I think what you probably mean is less gay, because you are a bigot.
freethinking
1 / 5 (4) Aug 18, 2010
h 1'st question, answer statistically is no. By staying together the family actually (statistically) has less stree, they are financially more stable, both parents are immediately available to their children.
Second question, taking the worst and combining it with the best is what progressives do.
Third, just because I have a different opinion back by facts, doesnt mean I'm a bigot. Typically the bigot is the person who says gay arrangements are equal or better than traditional famililies and you prove the point. You seem to be the typical progressive filled with hate, that projects your bigotry and hatred onto others.

I believe that if your stupid enough to live in a gay relationship, bring kids into the mix, that is your problem and you will live with the concequences, unless the government forces me to bale you out. Just don't say its the best arrangement for society. Its like the rare drunk who drives better drunk than sober saying everone should drive drunk. Its stupid
Skeptic_Heretic
1 / 5 (1) Aug 18, 2010
Typically the bigot is the person who says gay arrangements are equal or better than traditional famililies and you prove the point. You seem to be the typical progressive filled with hate, that projects your bigotry and hatred onto others.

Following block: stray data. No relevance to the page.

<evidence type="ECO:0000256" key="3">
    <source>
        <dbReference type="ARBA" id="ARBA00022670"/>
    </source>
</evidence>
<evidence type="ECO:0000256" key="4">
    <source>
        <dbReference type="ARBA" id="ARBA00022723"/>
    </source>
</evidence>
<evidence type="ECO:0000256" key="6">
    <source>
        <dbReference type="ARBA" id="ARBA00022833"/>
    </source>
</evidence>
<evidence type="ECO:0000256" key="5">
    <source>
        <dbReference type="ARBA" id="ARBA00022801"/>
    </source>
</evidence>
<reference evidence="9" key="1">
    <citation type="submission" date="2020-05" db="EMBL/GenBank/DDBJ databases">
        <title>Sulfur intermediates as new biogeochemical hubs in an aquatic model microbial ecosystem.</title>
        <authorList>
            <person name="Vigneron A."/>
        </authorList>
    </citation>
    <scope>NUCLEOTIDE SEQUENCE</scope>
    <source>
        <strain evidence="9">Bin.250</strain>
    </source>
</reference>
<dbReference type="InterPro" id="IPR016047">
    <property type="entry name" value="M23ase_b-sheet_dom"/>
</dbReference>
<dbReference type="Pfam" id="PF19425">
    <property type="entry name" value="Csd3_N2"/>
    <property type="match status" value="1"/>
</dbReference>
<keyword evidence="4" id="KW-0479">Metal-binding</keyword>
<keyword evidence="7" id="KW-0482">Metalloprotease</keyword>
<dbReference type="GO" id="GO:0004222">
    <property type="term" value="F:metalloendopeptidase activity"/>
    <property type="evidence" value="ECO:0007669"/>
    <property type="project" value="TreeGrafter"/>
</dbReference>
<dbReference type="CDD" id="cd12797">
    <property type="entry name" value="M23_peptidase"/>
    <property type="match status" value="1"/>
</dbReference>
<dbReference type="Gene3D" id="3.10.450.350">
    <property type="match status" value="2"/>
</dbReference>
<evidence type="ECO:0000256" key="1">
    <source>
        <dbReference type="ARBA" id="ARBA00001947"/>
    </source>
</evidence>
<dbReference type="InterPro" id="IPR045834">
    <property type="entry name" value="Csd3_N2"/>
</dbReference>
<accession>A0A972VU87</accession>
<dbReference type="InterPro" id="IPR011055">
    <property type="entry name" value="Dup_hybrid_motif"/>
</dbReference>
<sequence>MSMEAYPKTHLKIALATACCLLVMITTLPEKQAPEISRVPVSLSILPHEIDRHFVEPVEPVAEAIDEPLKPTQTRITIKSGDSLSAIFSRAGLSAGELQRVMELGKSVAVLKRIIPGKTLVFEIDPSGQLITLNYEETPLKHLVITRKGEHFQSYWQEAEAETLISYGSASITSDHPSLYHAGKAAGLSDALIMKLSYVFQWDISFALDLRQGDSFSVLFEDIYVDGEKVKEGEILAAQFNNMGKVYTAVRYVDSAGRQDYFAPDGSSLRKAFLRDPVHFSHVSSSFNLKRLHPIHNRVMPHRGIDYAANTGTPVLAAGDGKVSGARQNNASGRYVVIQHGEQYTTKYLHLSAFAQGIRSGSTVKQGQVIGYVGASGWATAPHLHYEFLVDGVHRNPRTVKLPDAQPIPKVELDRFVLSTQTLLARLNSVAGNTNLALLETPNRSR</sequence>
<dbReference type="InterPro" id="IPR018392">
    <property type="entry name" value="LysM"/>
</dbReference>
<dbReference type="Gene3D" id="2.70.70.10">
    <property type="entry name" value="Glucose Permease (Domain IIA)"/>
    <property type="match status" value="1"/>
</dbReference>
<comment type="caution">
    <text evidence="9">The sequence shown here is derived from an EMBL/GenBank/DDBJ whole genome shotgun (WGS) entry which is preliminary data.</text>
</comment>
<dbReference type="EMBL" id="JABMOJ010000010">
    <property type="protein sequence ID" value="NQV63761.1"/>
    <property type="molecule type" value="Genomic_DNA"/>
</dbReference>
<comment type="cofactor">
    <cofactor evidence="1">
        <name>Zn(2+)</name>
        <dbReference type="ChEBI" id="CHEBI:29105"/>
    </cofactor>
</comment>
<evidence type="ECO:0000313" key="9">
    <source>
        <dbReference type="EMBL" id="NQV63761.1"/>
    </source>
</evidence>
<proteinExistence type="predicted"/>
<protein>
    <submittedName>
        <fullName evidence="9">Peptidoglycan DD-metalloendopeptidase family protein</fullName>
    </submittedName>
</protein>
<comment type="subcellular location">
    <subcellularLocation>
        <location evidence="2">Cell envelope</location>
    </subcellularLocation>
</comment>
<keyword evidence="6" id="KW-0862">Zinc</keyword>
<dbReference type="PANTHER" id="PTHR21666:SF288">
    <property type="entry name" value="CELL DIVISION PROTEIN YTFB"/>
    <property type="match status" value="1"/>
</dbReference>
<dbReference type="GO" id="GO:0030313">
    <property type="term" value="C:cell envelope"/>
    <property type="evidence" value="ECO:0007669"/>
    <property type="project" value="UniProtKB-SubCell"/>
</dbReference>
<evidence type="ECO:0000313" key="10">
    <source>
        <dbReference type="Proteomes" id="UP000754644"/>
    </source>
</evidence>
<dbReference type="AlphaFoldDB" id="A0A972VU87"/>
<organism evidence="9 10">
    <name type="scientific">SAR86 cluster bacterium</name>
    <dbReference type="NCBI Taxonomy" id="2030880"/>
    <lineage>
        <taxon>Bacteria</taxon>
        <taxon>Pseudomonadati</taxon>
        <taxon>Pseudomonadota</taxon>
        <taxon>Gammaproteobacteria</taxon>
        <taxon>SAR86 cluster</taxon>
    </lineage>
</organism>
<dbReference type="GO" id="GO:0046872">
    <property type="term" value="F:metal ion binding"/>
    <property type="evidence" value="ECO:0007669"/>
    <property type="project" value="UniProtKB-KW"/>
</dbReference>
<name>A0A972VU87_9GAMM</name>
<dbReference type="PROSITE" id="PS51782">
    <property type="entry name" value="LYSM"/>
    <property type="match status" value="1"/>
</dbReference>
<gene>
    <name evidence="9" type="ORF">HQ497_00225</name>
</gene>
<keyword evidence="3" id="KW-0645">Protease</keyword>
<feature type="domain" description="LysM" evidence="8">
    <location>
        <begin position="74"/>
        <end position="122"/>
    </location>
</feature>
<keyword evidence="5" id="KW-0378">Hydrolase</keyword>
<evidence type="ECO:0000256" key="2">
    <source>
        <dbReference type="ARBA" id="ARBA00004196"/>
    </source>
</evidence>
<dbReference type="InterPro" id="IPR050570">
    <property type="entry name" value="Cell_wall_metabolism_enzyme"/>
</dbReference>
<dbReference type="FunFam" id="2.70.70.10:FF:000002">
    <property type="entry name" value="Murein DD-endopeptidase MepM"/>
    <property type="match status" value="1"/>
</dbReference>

The irony and hilarity in this comment are unreal.
freethinking
1 / 5 (3) Aug 18, 2010
Progressives start name calling when they they have nothing else to stand on. SH you prove that point often.
Skeptic_Heretic
1 / 5 (1) Aug 18, 2010
Progressives start name calling when they they have nothing else to stand on.
And what would you say you've done above?

Inadvertant comedy is most certainly your strong suit.
VOR
not rated yet Sep 06, 2010
man I wish there was an ignore button on here like on yahoo. Freethinking heads that wishlist.

More news stories

Turning off depression in the brain

Scientists have traced vulnerability to depression-like behaviors in mice to out-of-balance electrical activity inside neurons of the brain's reward circuit and experimentally reversed it – but there's ...

Hackathon team's GoogolPlex gives Siri extra powers

(Phys.org) —Four freshmen at the University of Pennsylvania have taken Apple's personal assistant Siri to behave as a graduate-level executive assistant which, when asked, is capable of adjusting the temperature ...

Better thermal-imaging lens from waste sulfur

Sulfur left over from refining fossil fuels can be transformed into cheap, lightweight, plastic lenses for infrared devices, including night-vision goggles, a University of Arizona-led international team ...